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sophiecentaur
A.T.
The x, y and z coordinates and the orientation of the motion are usually easy to express as functions of time. Having those functions, can I plug them into some expression and learn whether power is available, like in the case of the shaking movement, or not available, like in the case of the steady circular motion?

For linear accelerations:

I think it boils down to proper acceleration in the local reference frame of the extractor device. If the motion of the machine part and attachment of the device to it are such, that in the local frame of the device you have a constant proper acceleration, then you cannot extract energy using some suspended mass, because your device experiences a conservative force field.

Note that proper acceleration is relative to free fall. So in horizontal steady circular motion it is constant (you cannot extract energy), but in vertical steady circular motion it varies (you can extract energy).

To compute how much energy you could potentially extract (upper limit), you would have to compute the difference between the achievable maximal and minimal potential energy of the suspended mass over a cycle, based on the varying acceleration field in the local reference frame of the device, and on the limits of the suspended mass' displacement.

For angular accelerations:

It is similar to the above, but instead of the mass of the suspended object, you would use its moment of inertia. And instead of proper acceleration you would you the extreme values of the angular accelerations and angular displacements.

The total extractable energy would be the difference of the maximal and minimal combined potential energies from linear and angular accelerations.

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Seppo Turunen
sophiecentaur
Gold Member
2020 Award
The idea is not that the contraption purported to harvest power from a vehicle should absorb all of its kinetic energy. The idea is that the vehicle has an engine or a motor that keeps it performing a pre-known movement no matter what the contraption is or does.
You seem to have no idea just how vague you are being. In a generic sense, there are a lot of what could be called "Energy harvesting" systems but I have a serious issue with the term "Harvesting" because it seems to imply using Energy that's free. If you have a system that's supplying energy for some need (like propelling a motor car) then you are paying for absolutely all the Joules that your Harvester is extracting. The energy from an internal combustion engine is usually electrical and that supplies the ignition, dashboard meters, windscreen wiper motors etc.. There would be no point in using anything other than the existing alternator.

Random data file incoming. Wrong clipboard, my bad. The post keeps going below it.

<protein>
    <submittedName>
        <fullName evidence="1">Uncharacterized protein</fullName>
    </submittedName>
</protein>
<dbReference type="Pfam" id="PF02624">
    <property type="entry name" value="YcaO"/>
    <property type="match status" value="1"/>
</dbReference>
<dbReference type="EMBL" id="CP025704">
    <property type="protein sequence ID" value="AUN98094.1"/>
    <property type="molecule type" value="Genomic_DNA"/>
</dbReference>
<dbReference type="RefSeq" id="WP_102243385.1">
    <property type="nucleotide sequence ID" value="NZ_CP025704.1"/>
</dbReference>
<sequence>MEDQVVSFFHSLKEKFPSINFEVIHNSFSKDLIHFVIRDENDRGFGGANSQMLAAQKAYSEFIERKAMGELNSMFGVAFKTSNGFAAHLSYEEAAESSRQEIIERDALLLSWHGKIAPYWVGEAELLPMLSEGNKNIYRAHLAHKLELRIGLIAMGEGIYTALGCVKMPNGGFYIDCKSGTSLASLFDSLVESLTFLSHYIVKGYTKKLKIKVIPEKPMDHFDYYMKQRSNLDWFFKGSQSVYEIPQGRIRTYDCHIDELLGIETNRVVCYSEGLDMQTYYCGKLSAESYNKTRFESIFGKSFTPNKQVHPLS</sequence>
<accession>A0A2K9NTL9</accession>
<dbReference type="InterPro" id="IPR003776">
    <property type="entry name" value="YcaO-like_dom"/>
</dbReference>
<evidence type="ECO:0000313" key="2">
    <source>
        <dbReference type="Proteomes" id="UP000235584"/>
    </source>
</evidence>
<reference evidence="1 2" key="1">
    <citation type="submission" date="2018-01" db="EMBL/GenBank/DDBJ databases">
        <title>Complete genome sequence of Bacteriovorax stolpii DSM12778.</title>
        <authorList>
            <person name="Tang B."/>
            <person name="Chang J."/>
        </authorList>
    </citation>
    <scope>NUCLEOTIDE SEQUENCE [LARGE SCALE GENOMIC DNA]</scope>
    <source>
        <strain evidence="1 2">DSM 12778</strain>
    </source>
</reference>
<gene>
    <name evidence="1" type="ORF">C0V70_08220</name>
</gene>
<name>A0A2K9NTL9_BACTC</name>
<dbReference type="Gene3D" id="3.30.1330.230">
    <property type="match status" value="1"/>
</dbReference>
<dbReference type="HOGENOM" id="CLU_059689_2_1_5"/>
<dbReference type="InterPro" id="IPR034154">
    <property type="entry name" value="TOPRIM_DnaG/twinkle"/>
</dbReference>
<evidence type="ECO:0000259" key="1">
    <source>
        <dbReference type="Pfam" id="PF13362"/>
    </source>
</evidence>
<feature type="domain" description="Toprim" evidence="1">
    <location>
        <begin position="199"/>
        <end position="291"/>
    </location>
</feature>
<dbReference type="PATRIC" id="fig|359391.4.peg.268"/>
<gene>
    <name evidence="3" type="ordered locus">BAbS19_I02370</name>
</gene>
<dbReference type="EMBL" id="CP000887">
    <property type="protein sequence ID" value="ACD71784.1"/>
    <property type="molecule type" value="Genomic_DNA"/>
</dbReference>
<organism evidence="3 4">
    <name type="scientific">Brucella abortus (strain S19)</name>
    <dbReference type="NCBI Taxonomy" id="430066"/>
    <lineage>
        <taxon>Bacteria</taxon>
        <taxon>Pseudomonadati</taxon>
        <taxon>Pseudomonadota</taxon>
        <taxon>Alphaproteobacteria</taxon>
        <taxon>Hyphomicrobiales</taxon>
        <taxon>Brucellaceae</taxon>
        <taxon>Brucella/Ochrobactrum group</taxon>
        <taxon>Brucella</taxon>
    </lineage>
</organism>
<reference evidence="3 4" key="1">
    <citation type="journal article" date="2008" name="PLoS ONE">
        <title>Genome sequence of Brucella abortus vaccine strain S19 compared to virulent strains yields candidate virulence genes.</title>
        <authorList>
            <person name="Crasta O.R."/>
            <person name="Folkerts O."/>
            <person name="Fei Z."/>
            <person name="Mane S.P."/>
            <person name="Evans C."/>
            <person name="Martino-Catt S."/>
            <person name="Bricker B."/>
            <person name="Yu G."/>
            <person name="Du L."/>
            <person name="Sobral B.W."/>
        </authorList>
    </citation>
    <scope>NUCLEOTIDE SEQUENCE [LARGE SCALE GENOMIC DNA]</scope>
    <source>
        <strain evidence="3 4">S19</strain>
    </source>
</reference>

In any system that involves rotary motion at any stage then a rotary electrical dynamo / alternator is your best bet. Reciprocating parts are not convenient sources of energy so why use them?

You seem to be very selective about this Harvesting idea. The only systems that are truly harvesting energy are using wind, sunlight and water power. The energy comes from large sources like the Earth's rotation or the Sun. That is truly sustainable.

PS If I am being to 'practical' in my comments then the OP should not be couched in terms of Harvesting. Energy or Power transfer in moving systems should be the sort of title for the thread. That's nicely 'ideal'.

A.T.
You seem to have no idea just how vague you are being.
I think post #16 clarifies the question. Here is how I understand it:

You have a closed box that undergoes some given cyclic motion. Inside you have a suspended mass. What is the general approach to get the upper limit for the energy per cycle that you can extract continuously from the relative motion of the box and suspended mass?

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sophiecentaur
sophiecentaur
Gold Member
2020 Award
I think post #16 clarifies the question. Here is how I understand it:

You have a closed box that undergoes some given cyclic motion. Inside you have a suspended mass. What is the general approach to get the upper limit for the energy per cycle that you can extract continuously from the relative motion of the box and suspended mass?
That's a good summary. But what's the power for". Put the box on the piston of that locomotive in the picture and how could you use it? A magnet on the con rod and a nearby coil would at least give you a feasible take-off for the energy from the stationary coil.

A.T.
The x, y and z coordinates and the orientation of the motion are usually easy to express as functions of time. Having those functions, can I plug them into some expression and learn whether power is available, like in the case of the shaking movement, or not available, like in the case of the steady circular motion?
A simpler (than post #18) approach to estimate the upper bound for the harvestable energy: